Turkey’s action encompasses many more areas of NATO’s activities. The programs cover most of Europe, plus many countries in the Middle East and Asia. Kosovo, Georgia, Ukraine and Afghanistan are affected. Austria is one of the biggest providers of troops in Kosovo. «It is a very unfortunate situation and it means some cooperation programs can’t be launched», said NATO’s Secretary-General Jens Stoltenberg during a visit to Copenhagen.
Last November, Turkish President Recep Tayyip Erdogan said Turkey could become part of the Shanghai Cooperation Organization (SCO). The idea had been discussed with Russian President Vladimir Putin and his Kazakh counterpart Nursultan Nazarbayev.
Established in 1996, the SCO is a political, military and economic organization comprising Russia, China, Kazakhstan, Kyrgyzstan and Tajikistan. Iran, Mongolia, Belarus and Afghanistan are granted observer status. India and Pakistan are set to join this year to make the SCO a powerful group with global influence. Turkey’s accession would be a milestone bringing together the Shanghai Pact and the Cooperation Council of Turkic-Speaking States (CCTS) – an international organization of Turkic countries, comprising Azerbaijan, Kazakhstan, Kyrgyzstan and Turkey. The General Secretariat is in ?stanbul, Turkey. Turkmenistan and Uzbekistan are possible future members of the council.
Turkey is developing military cooperation with Russia. This January, Russian and Turkish air forces launched a joint operation against Islamic State (IS) militants holding the town of al-Bab northeast of Aleppo. The parties have agreed to form a joint military and intelligence mechanism to coordinate their activities in the Middle East. If peace efforts to stop hostilities in Syria succeed, Russia and Turley lead the crisis management process. It could be a start on the way to forming a broader alliance against global terrorism.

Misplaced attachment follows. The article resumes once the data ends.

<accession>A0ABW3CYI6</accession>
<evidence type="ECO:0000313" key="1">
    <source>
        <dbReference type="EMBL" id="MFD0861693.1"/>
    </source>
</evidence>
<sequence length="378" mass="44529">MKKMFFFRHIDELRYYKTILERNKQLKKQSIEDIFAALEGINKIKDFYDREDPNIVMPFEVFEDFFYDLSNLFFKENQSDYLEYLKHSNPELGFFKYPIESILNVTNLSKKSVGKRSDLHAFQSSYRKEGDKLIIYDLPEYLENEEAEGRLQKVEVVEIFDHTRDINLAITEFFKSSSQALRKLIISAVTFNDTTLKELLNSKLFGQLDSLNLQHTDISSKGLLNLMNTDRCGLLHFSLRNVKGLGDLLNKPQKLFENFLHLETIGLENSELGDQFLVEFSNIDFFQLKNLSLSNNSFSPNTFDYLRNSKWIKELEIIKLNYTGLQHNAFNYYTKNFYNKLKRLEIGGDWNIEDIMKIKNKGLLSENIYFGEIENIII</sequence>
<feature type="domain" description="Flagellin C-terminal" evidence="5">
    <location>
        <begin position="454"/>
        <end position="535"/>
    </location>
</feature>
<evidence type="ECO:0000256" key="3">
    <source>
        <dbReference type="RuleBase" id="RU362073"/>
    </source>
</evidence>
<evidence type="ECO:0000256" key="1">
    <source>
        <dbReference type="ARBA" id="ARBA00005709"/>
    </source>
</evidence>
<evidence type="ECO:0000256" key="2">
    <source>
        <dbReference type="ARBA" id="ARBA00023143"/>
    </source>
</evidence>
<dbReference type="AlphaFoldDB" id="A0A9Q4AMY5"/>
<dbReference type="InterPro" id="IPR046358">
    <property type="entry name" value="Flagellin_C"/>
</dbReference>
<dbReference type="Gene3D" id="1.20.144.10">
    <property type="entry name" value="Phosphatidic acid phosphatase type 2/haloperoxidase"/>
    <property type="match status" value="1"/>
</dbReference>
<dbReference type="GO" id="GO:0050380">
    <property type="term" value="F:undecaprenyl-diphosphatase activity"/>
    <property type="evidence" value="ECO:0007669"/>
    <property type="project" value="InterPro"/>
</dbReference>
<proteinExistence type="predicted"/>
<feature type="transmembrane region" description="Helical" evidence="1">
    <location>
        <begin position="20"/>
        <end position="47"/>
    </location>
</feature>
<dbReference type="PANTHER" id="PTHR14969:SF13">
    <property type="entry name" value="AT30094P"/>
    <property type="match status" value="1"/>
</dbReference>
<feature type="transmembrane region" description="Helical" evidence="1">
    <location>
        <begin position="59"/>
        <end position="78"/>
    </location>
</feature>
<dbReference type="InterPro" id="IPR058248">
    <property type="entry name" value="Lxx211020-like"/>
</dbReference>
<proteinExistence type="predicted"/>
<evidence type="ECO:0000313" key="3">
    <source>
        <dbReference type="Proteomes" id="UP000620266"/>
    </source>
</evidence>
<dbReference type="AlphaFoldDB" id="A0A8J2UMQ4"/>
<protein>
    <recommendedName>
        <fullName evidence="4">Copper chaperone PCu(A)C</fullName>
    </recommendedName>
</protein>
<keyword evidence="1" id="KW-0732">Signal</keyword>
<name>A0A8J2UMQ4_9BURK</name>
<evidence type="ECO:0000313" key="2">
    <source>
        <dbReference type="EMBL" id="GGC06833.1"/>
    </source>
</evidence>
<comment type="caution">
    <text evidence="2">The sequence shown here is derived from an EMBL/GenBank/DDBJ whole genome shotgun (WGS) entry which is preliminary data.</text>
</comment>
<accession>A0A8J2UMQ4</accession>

Russia and Turkey have been getting increasingly close recently, especially after the two countries brokered a Syria truce in late December to join together in the Astana process. Turkey is in talks with Russia on purchasing the advanced long-range S-400 air defense systems to protect its skies. This issue was on the agenda during the President Erdogan’s visit to Moscow on March 9-10, 2017. Ankara also seeks procurement deals in electronic systems, ammunitions and missile technology.
Both nations are parties to the ambitious Turkish Stream natural gas pipeline project. It should be noted that Russia, not the US or any other NATO member, was the first country to be visited by the Turkish president after the failed coup last year.
Ankara is also getting closer to Beijing. The two countries are closely cooperating to implement China’s the One Belt One Road project. Turkey is again taking the position as a key investment and cooperation partner that will help bridge the East and the West.
Turkey is distancing itself from the West while getting closer with the partners outside NATO and the EU. The abovementioned events conform to the trend. NATO stands to lose its second largest military power as well as one of its key airbases, while Russia, China and other countries are developing the relationship of alliance with the country, which enjoys a unique geographic location between Europe, the Middle East and Asia.
It gives it easy access to strategically important areas and major energy resources. Turkey is a founding member of the OECD (1961) and the G-20 major economies (1999), it has the world’s 15thlargest GDP-PPP and 15th largest Nominal GDP.
The development is a major loss for the West and a major win for those who strive for a multipolar world.
This article first appeared on Strategic-Culture.org and was authored by Peter Korzun.